By Corina Rebegea|Washington D.C.
The European Union’s Eastern Partnership Program (EaP) has just turned 10. There were celebrations, but also less congratulatory assessments of how far the six countries have actually gone in their democratic and economic development as a result of this framework. According to the less optimistic evaluations of the EaP’s success, the mechanisms and leverage employed by the EU are insufficient or inadequate to sustain long-lasting reforms, in particular when it comes to the important areas of rule of law and anticorruption agenda. This has caused many analysts to question the true impact of the EU’s involvement in domestic reform processes.
By Sidonia Bogdan | Bucharest
Anti-graft efforts are a must for all EU states and Romania has achieved remarkable progress in its fight against this scourge. Nonetheless, it has been a bumpy ride and Romania can become a textbook example of how hard it can be to implement such a strategy at state level. Strengthening institutions, steadily promoting uncompromised magistrates in key positions, fighting back against political pressure on the judiciary and a keen eye for always respecting human rights are vital elements for the health of this process.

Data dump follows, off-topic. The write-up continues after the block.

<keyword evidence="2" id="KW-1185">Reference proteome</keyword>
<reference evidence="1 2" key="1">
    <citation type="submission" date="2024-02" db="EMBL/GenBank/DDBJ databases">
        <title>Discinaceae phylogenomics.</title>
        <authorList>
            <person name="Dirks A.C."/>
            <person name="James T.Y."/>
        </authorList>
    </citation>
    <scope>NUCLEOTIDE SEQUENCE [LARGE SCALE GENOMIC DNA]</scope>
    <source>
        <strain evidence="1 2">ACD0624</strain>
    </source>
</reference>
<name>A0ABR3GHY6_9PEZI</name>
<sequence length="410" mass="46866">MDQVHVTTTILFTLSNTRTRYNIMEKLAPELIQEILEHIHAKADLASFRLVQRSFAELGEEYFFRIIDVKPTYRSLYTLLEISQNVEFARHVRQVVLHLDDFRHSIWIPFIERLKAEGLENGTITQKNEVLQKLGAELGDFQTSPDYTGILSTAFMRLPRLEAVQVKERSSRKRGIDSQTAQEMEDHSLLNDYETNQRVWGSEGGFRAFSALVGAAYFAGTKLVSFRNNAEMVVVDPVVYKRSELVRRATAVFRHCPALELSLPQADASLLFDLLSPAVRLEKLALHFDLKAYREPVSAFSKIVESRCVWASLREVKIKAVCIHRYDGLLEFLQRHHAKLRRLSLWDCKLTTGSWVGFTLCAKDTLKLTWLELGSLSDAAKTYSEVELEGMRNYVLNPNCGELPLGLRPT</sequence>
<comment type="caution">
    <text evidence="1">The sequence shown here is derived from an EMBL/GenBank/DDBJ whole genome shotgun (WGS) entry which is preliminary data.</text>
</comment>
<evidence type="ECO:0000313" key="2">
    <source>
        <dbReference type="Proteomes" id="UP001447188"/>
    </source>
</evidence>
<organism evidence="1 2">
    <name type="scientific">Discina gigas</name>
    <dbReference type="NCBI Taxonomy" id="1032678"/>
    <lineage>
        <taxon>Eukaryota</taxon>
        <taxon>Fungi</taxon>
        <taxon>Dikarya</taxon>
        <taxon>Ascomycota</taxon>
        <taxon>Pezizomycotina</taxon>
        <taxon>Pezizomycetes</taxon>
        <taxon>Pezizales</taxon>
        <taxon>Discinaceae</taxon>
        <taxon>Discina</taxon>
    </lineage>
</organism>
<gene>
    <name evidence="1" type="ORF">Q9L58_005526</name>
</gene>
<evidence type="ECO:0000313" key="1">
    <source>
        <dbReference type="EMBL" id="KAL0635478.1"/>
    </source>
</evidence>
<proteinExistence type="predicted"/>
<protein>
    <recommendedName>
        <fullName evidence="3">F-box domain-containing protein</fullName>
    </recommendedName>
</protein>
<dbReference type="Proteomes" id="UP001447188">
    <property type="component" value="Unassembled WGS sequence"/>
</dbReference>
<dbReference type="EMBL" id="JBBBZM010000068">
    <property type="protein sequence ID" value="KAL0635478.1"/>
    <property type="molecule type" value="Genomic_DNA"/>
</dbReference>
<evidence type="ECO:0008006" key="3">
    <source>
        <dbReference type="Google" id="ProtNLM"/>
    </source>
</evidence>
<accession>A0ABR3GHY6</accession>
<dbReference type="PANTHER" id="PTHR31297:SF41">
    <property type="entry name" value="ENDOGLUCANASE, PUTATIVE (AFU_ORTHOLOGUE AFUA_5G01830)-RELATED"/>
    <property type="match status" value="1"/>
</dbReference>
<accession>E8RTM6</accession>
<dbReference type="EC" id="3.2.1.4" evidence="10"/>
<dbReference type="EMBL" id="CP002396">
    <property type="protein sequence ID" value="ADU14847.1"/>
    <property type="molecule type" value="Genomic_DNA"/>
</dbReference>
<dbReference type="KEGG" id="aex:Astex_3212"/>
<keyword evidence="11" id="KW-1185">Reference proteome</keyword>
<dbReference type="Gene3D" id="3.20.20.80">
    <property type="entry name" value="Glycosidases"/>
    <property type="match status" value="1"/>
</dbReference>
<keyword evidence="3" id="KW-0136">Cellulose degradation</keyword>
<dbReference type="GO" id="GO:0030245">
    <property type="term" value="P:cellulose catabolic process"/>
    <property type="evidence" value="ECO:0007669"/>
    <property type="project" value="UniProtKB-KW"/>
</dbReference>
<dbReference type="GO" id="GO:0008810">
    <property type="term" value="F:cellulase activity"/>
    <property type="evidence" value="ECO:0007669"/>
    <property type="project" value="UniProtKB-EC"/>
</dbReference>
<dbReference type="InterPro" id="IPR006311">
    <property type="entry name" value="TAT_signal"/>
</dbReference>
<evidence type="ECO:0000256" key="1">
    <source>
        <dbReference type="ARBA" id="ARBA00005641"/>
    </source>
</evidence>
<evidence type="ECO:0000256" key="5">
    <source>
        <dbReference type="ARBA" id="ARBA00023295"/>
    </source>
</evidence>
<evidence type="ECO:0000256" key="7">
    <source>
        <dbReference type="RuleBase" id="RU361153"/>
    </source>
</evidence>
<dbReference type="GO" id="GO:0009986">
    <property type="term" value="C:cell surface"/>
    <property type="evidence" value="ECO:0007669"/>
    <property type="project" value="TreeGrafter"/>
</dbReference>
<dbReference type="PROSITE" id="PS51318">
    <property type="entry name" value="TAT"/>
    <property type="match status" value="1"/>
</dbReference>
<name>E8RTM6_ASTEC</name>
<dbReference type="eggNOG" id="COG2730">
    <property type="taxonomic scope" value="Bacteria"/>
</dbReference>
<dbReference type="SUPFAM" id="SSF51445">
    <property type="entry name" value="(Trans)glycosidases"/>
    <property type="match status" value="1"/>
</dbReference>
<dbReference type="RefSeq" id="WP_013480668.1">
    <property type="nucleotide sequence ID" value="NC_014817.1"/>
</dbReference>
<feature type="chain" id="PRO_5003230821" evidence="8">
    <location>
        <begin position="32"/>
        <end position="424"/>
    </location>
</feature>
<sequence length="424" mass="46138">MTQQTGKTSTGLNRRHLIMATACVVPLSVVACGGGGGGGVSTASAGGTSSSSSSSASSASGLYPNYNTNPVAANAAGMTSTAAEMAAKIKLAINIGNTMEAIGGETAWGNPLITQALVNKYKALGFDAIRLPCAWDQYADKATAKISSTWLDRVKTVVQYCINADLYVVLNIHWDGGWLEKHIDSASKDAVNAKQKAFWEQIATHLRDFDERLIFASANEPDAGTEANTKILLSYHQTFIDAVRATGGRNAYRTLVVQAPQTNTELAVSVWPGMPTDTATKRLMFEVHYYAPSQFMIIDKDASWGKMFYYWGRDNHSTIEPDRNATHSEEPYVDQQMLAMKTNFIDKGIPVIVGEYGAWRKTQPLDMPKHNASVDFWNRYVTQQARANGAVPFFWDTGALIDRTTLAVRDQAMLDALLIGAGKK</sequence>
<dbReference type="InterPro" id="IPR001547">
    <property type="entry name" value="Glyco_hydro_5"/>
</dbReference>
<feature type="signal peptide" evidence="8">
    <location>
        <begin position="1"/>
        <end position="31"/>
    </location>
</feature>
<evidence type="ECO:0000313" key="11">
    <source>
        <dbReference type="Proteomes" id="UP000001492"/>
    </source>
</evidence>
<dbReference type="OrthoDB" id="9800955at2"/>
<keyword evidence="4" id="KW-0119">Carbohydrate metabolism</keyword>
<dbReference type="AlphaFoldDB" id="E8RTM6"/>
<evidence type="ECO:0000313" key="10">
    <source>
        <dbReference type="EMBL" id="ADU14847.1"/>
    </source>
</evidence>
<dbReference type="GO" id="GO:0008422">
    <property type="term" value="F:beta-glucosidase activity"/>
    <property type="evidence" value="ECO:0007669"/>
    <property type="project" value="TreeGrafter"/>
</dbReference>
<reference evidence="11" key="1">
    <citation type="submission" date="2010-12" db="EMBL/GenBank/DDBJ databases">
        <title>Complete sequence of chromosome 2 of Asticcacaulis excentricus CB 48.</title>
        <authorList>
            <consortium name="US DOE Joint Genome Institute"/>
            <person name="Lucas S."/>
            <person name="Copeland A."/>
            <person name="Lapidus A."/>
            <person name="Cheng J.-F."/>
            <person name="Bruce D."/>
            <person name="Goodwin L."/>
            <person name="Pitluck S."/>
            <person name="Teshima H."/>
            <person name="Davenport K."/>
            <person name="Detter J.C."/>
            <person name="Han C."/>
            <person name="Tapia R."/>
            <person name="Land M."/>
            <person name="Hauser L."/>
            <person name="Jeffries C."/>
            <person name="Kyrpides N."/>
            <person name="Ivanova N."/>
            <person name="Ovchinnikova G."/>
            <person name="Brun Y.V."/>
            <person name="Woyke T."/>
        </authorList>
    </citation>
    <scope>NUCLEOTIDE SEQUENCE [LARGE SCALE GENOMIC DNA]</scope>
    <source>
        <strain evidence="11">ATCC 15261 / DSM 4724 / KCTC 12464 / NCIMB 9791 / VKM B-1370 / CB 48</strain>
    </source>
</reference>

Since the early 2000s, the influential heads of the Romanian executive have attempted to amass more power. Former PM Năstase (2001-04), former President Băsescu (2005-14, especially in partnership with PM Boc, in 2009-11)
and former PM Ponta (2012-15) sought to either bypass the legislature, or to subordinate the judiciary. By trial and error a strategy emerged, to the apparent benefit of the ruling Social-Democrats’ current chairman Liviu Dragnea (since 2015).